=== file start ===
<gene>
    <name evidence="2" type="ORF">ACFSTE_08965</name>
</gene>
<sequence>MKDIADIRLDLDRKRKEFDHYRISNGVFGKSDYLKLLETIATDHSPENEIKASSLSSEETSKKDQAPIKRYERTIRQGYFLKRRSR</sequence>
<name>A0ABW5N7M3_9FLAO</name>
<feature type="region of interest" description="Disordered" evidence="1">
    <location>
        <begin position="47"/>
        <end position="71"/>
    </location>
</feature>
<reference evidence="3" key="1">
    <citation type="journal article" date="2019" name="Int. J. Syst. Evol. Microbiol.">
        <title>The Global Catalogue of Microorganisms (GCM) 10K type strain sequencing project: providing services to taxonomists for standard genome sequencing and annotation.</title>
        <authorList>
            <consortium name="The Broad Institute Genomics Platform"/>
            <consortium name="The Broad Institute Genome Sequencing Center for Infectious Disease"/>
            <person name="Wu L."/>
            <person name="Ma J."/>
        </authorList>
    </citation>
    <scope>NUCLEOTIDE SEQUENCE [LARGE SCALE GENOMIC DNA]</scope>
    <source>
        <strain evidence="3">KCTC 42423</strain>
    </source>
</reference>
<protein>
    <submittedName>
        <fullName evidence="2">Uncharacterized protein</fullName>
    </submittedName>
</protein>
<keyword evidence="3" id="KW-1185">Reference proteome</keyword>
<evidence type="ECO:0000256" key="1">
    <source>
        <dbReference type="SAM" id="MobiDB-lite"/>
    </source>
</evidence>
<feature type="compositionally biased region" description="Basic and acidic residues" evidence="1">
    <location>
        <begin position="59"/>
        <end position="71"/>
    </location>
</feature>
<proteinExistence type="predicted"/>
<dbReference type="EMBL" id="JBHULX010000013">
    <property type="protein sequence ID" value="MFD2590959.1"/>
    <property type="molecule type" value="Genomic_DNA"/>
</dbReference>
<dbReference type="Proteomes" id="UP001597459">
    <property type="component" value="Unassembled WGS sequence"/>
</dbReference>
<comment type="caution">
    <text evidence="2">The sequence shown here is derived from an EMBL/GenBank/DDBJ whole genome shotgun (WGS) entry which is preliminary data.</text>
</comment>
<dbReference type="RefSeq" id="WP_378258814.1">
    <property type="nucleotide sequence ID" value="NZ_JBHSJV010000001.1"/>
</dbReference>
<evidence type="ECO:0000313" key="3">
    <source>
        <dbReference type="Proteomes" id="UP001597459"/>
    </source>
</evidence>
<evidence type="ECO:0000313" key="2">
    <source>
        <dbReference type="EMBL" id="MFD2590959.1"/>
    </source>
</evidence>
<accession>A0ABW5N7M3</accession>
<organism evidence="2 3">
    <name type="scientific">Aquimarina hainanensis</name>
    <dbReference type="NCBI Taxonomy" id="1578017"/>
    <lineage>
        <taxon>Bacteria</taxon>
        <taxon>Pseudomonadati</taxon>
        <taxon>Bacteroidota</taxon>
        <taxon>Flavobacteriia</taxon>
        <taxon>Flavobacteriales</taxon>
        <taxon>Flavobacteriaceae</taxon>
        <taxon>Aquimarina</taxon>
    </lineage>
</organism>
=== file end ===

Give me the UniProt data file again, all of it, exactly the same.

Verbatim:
<gene>
    <name evidence="2" type="ORF">ACFSTE_08965</name>
</gene>
<sequence>MKDIADIRLDLDRKRKEFDHYRISNGVFGKSDYLKLLETIATDHSPENEIKASSLSSEETSKKDQAPIKRYERTIRQGYFLKRRSR</sequence>
<name>A0ABW5N7M3_9FLAO</name>
<feature type="region of interest" description="Disordered" evidence="1">
    <location>
        <begin position="47"/>
        <end position="71"/>
    </location>
</feature>
<reference evidence="3" key="1">
    <citation type="journal article" date="2019" name="Int. J. Syst. Evol. Microbiol.">
        <title>The Global Catalogue of Microorganisms (GCM) 10K type strain sequencing project: providing services to taxonomists for standard genome sequencing and annotation.</title>
        <authorList>
            <consortium name="The Broad Institute Genomics Platform"/>
            <consortium name="The Broad Institute Genome Sequencing Center for Infectious Disease"/>
            <person name="Wu L."/>
            <person name="Ma J."/>
        </authorList>
    </citation>
    <scope>NUCLEOTIDE SEQUENCE [LARGE SCALE GENOMIC DNA]</scope>
    <source>
        <strain evidence="3">KCTC 42423</strain>
    </source>
</reference>
<protein>
    <submittedName>
        <fullName evidence="2">Uncharacterized protein</fullName>
    </submittedName>
</protein>
<keyword evidence="3" id="KW-1185">Reference proteome</keyword>
<evidence type="ECO:0000256" key="1">
    <source>
        <dbReference type="SAM" id="MobiDB-lite"/>
    </source>
</evidence>
<feature type="compositionally biased region" description="Basic and acidic residues" evidence="1">
    <location>
        <begin position="59"/>
        <end position="71"/>
    </location>
</feature>
<proteinExistence type="predicted"/>
<dbReference type="EMBL" id="JBHULX010000013">
    <property type="protein sequence ID" value="MFD2590959.1"/>
    <property type="molecule type" value="Genomic_DNA"/>
</dbReference>
<dbReference type="Proteomes" id="UP001597459">
    <property type="component" value="Unassembled WGS sequence"/>
</dbReference>
<comment type="caution">
    <text evidence="2">The sequence shown here is derived from an EMBL/GenBank/DDBJ whole genome shotgun (WGS) entry which is preliminary data.</text>
</comment>
<dbReference type="RefSeq" id="WP_378258814.1">
    <property type="nucleotide sequence ID" value="NZ_JBHSJV010000001.1"/>
</dbReference>
<evidence type="ECO:0000313" key="3">
    <source>
        <dbReference type="Proteomes" id="UP001597459"/>
    </source>
</evidence>
<evidence type="ECO:0000313" key="2">
    <source>
        <dbReference type="EMBL" id="MFD2590959.1"/>
    </source>
</evidence>
<accession>A0ABW5N7M3</accession>
<organism evidence="2 3">
    <name type="scientific">Aquimarina hainanensis</name>
    <dbReference type="NCBI Taxonomy" id="1578017"/>
    <lineage>
        <taxon>Bacteria</taxon>
        <taxon>Pseudomonadati</taxon>
        <taxon>Bacteroidota</taxon>
        <taxon>Flavobacteriia</taxon>
        <taxon>Flavobacteriales</taxon>
        <taxon>Flavobacteriaceae</taxon>
        <taxon>Aquimarina</taxon>
    </lineage>
</organism>